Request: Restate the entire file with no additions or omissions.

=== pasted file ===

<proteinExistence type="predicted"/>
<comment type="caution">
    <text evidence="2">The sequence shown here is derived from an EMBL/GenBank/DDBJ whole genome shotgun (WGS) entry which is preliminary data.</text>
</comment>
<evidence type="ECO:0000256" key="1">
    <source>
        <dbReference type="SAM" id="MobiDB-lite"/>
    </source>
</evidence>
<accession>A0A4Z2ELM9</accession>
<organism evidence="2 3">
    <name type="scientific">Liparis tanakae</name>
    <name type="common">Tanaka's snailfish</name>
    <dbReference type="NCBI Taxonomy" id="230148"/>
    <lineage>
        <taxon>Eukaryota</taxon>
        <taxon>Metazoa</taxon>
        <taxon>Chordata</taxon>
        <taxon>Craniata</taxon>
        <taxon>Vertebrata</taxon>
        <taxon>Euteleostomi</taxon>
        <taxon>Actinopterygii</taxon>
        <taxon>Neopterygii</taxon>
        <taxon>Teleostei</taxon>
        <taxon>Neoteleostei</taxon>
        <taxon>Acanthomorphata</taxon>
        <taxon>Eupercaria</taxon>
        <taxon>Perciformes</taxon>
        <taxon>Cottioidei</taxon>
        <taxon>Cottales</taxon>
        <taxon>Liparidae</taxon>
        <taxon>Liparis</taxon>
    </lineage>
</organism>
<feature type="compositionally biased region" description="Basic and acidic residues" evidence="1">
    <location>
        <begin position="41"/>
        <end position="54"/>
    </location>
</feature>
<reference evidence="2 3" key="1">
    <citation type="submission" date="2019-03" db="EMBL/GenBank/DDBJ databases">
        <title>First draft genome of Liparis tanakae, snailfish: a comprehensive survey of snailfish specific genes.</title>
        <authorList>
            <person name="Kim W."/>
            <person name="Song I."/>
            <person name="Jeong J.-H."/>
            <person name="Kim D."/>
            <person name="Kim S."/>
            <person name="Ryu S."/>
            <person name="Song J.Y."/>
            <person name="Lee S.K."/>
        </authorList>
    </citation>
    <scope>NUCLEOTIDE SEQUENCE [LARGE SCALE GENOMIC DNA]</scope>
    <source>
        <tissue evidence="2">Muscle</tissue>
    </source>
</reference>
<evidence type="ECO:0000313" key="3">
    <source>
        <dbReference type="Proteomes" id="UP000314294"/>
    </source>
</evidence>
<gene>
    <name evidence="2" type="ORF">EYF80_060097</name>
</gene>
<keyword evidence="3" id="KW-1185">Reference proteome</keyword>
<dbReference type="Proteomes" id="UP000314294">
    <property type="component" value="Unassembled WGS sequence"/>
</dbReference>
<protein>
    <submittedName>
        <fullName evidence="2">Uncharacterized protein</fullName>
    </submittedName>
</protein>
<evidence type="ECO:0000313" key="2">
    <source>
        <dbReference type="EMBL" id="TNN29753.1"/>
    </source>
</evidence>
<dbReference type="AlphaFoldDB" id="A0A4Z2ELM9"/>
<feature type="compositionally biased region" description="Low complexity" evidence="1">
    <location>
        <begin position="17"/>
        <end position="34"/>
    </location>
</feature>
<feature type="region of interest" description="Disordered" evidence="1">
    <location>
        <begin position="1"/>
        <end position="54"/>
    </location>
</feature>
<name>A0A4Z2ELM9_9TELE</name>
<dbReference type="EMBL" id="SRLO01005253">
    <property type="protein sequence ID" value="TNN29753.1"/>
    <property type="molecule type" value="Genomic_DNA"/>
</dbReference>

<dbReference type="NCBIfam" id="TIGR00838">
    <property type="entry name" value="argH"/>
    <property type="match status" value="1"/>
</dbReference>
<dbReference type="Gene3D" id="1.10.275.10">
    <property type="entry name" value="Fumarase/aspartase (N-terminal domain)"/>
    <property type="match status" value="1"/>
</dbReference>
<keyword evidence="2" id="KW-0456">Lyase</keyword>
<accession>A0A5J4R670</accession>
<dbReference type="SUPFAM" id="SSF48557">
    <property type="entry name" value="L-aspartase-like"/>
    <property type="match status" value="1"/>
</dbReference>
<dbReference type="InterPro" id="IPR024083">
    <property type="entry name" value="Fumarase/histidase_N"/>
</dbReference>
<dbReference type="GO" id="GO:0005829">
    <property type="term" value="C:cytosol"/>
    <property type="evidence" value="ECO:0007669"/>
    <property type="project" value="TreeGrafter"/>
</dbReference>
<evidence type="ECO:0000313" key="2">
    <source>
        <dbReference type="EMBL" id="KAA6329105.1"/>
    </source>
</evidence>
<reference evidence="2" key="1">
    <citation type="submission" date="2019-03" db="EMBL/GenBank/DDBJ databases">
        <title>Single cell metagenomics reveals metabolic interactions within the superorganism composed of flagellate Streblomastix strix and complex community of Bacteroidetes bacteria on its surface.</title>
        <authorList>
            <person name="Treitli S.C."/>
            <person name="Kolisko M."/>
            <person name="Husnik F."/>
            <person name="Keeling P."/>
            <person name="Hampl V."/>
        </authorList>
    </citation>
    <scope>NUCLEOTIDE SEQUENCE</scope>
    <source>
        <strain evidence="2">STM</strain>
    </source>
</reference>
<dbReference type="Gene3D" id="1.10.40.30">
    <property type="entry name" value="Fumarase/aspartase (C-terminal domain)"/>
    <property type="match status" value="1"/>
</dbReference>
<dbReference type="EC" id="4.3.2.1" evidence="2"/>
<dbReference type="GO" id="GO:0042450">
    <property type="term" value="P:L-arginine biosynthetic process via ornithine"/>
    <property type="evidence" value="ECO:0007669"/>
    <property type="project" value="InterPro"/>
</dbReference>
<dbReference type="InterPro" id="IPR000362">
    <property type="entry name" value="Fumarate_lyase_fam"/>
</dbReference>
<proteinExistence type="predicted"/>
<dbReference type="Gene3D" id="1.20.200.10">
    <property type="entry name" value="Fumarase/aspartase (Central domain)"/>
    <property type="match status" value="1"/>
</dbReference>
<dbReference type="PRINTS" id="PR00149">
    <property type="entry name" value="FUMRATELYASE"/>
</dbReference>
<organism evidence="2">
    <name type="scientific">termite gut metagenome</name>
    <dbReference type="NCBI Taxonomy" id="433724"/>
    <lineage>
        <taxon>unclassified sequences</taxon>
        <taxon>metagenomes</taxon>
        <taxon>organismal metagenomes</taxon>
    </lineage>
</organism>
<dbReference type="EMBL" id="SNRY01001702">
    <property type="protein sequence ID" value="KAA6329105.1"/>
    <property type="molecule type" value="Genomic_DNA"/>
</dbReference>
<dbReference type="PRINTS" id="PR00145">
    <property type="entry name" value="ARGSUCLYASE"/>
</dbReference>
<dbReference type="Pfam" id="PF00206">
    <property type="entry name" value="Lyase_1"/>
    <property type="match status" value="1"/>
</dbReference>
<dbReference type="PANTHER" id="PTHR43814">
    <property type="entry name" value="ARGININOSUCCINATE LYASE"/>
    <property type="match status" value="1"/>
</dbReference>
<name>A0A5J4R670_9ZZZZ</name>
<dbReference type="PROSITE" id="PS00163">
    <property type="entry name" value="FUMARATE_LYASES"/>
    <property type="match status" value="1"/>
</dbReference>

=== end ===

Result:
<proteinExistence type="predicted"/>
<comment type="caution">
    <text evidence="2">The sequence shown here is derived from an EMBL/GenBank/DDBJ whole genome shotgun (WGS) entry which is preliminary data.</text>
</comment>
<evidence type="ECO:0000256" key="1">
    <source>
        <dbReference type="SAM" id="MobiDB-lite"/>
    </source>
</evidence>
<accession>A0A4Z2ELM9</accession>
<organism evidence="2 3">
    <name type="scientific">Liparis tanakae</name>
    <name type="common">Tanaka's snailfish</name>
    <dbReference type="NCBI Taxonomy" id="230148"/>
    <lineage>
        <taxon>Eukaryota</taxon>
        <taxon>Metazoa</taxon>
        <taxon>Chordata</taxon>
        <taxon>Craniata</taxon>
        <taxon>Vertebrata</taxon>
        <taxon>Euteleostomi</taxon>
        <taxon>Actinopterygii</taxon>
        <taxon>Neopterygii</taxon>
        <taxon>Teleostei</taxon>
        <taxon>Neoteleostei</taxon>
        <taxon>Acanthomorphata</taxon>
        <taxon>Eupercaria</taxon>
        <taxon>Perciformes</taxon>
        <taxon>Cottioidei</taxon>
        <taxon>Cottales</taxon>
        <taxon>Liparidae</taxon>
        <taxon>Liparis</taxon>
    </lineage>
</organism>
<feature type="compositionally biased region" description="Basic and acidic residues" evidence="1">
    <location>
        <begin position="41"/>
        <end position="54"/>
    </location>
</feature>
<reference evidence="2 3" key="1">
    <citation type="submission" date="2019-03" db="EMBL/GenBank/DDBJ databases">
        <title>First draft genome of Liparis tanakae, snailfish: a comprehensive survey of snailfish specific genes.</title>
        <authorList>
            <person name="Kim W."/>
            <person name="Song I."/>
            <person name="Jeong J.-H."/>
            <person name="Kim D."/>
            <person name="Kim S."/>
            <person name="Ryu S."/>
            <person name="Song J.Y."/>
            <person name="Lee S.K."/>
        </authorList>
    </citation>
    <scope>NUCLEOTIDE SEQUENCE [LARGE SCALE GENOMIC DNA]</scope>
    <source>
        <tissue evidence="2">Muscle</tissue>
    </source>
</reference>
<evidence type="ECO:0000313" key="3">
    <source>
        <dbReference type="Proteomes" id="UP000314294"/>
    </source>
</evidence>
<gene>
    <name evidence="2" type="ORF">EYF80_060097</name>
</gene>
<keyword evidence="3" id="KW-1185">Reference proteome</keyword>
<dbReference type="Proteomes" id="UP000314294">
    <property type="component" value="Unassembled WGS sequence"/>
</dbReference>
<protein>
    <submittedName>
        <fullName evidence="2">Uncharacterized protein</fullName>
    </submittedName>
</protein>
<evidence type="ECO:0000313" key="2">
    <source>
        <dbReference type="EMBL" id="TNN29753.1"/>
    </source>
</evidence>
<dbReference type="AlphaFoldDB" id="A0A4Z2ELM9"/>
<feature type="compositionally biased region" description="Low complexity" evidence="1">
    <location>
        <begin position="17"/>
        <end position="34"/>
    </location>
</feature>
<feature type="region of interest" description="Disordered" evidence="1">
    <location>
        <begin position="1"/>
        <end position="54"/>
    </location>
</feature>
<name>A0A4Z2ELM9_9TELE</name>
<dbReference type="EMBL" id="SRLO01005253">
    <property type="protein sequence ID" value="TNN29753.1"/>
    <property type="molecule type" value="Genomic_DNA"/>
</dbReference>

<dbReference type="NCBIfam" id="TIGR00838">
    <property type="entry name" value="argH"/>
    <property type="match status" value="1"/>
</dbReference>
<dbReference type="Gene3D" id="1.10.275.10">
    <property type="entry name" value="Fumarase/aspartase (N-terminal domain)"/>
    <property type="match status" value="1"/>
</dbReference>
<keyword evidence="2" id="KW-0456">Lyase</keyword>
<accession>A0A5J4R670</accession>
<dbReference type="SUPFAM" id="SSF48557">
    <property type="entry name" value="L-aspartase-like"/>
    <property type="match status" value="1"/>
</dbReference>
<dbReference type="InterPro" id="IPR024083">
    <property type="entry name" value="Fumarase/histidase_N"/>
</dbReference>
<dbReference type="GO" id="GO:0005829">
    <property type="term" value="C:cytosol"/>
    <property type="evidence" value="ECO:0007669"/>
    <property type="project" value="TreeGrafter"/>
</dbReference>
<evidence type="ECO:0000313" key="2">
    <source>
        <dbReference type="EMBL" id="KAA6329105.1"/>
    </source>
</evidence>
<reference evidence="2" key="1">
    <citation type="submission" date="2019-03" db="EMBL/GenBank/DDBJ databases">
        <title>Single cell metagenomics reveals metabolic interactions within the superorganism composed of flagellate Streblomastix strix and complex community of Bacteroidetes bacteria on its surface.</title>
        <authorList>
            <person name="Treitli S.C."/>
            <person name="Kolisko M."/>
            <person name="Husnik F."/>
            <person name="Keeling P."/>
            <person name="Hampl V."/>
        </authorList>
    </citation>
    <scope>NUCLEOTIDE SEQUENCE</scope>
    <source>
        <strain evidence="2">STM</strain>
    </source>
</reference>
<dbReference type="Gene3D" id="1.10.40.30">
    <property type="entry name" value="Fumarase/aspartase (C-terminal domain)"/>
    <property type="match status" value="1"/>
</dbReference>
<dbReference type="EC" id="4.3.2.1" evidence="2"/>
<dbReference type="GO" id="GO:0042450">
    <property type="term" value="P:L-arginine biosynthetic process via ornithine"/>
    <property type="evidence" value="ECO:0007669"/>
    <property type="project" value="InterPro"/>
</dbReference>
<dbReference type="InterPro" id="IPR000362">
    <property type="entry name" value="Fumarate_lyase_fam"/>
</dbReference>
<proteinExistence type="predicted"/>
<dbReference type="Gene3D" id="1.20.200.10">
    <property type="entry name" value="Fumarase/aspartase (Central domain)"/>
    <property type="match status" value="1"/>
</dbReference>
<dbReference type="PRINTS" id="PR00149">
    <property type="entry name" value="FUMRATELYASE"/>
</dbReference>
<organism evidence="2">
    <name type="scientific">termite gut metagenome</name>
    <dbReference type="NCBI Taxonomy" id="433724"/>
    <lineage>
        <taxon>unclassified sequences</taxon>
        <taxon>metagenomes</taxon>
        <taxon>organismal metagenomes</taxon>
    </lineage>
</organism>
<dbReference type="EMBL" id="SNRY01001702">
    <property type="protein sequence ID" value="KAA6329105.1"/>
    <property type="molecule type" value="Genomic_DNA"/>
</dbReference>
<dbReference type="PRINTS" id="PR00145">
    <property type="entry name" value="ARGSUCLYASE"/>
</dbReference>
<dbReference type="Pfam" id="PF00206">
    <property type="entry name" value="Lyase_1"/>
    <property type="match status" value="1"/>
</dbReference>
<dbReference type="PANTHER" id="PTHR43814">
    <property type="entry name" value="ARGININOSUCCINATE LYASE"/>
    <property type="match status" value="1"/>
</dbReference>
<name>A0A5J4R670_9ZZZZ</name>
<dbReference type="PROSITE" id="PS00163">
    <property type="entry name" value="FUMARATE_LYASES"/>
    <property type="match status" value="1"/>
</dbReference>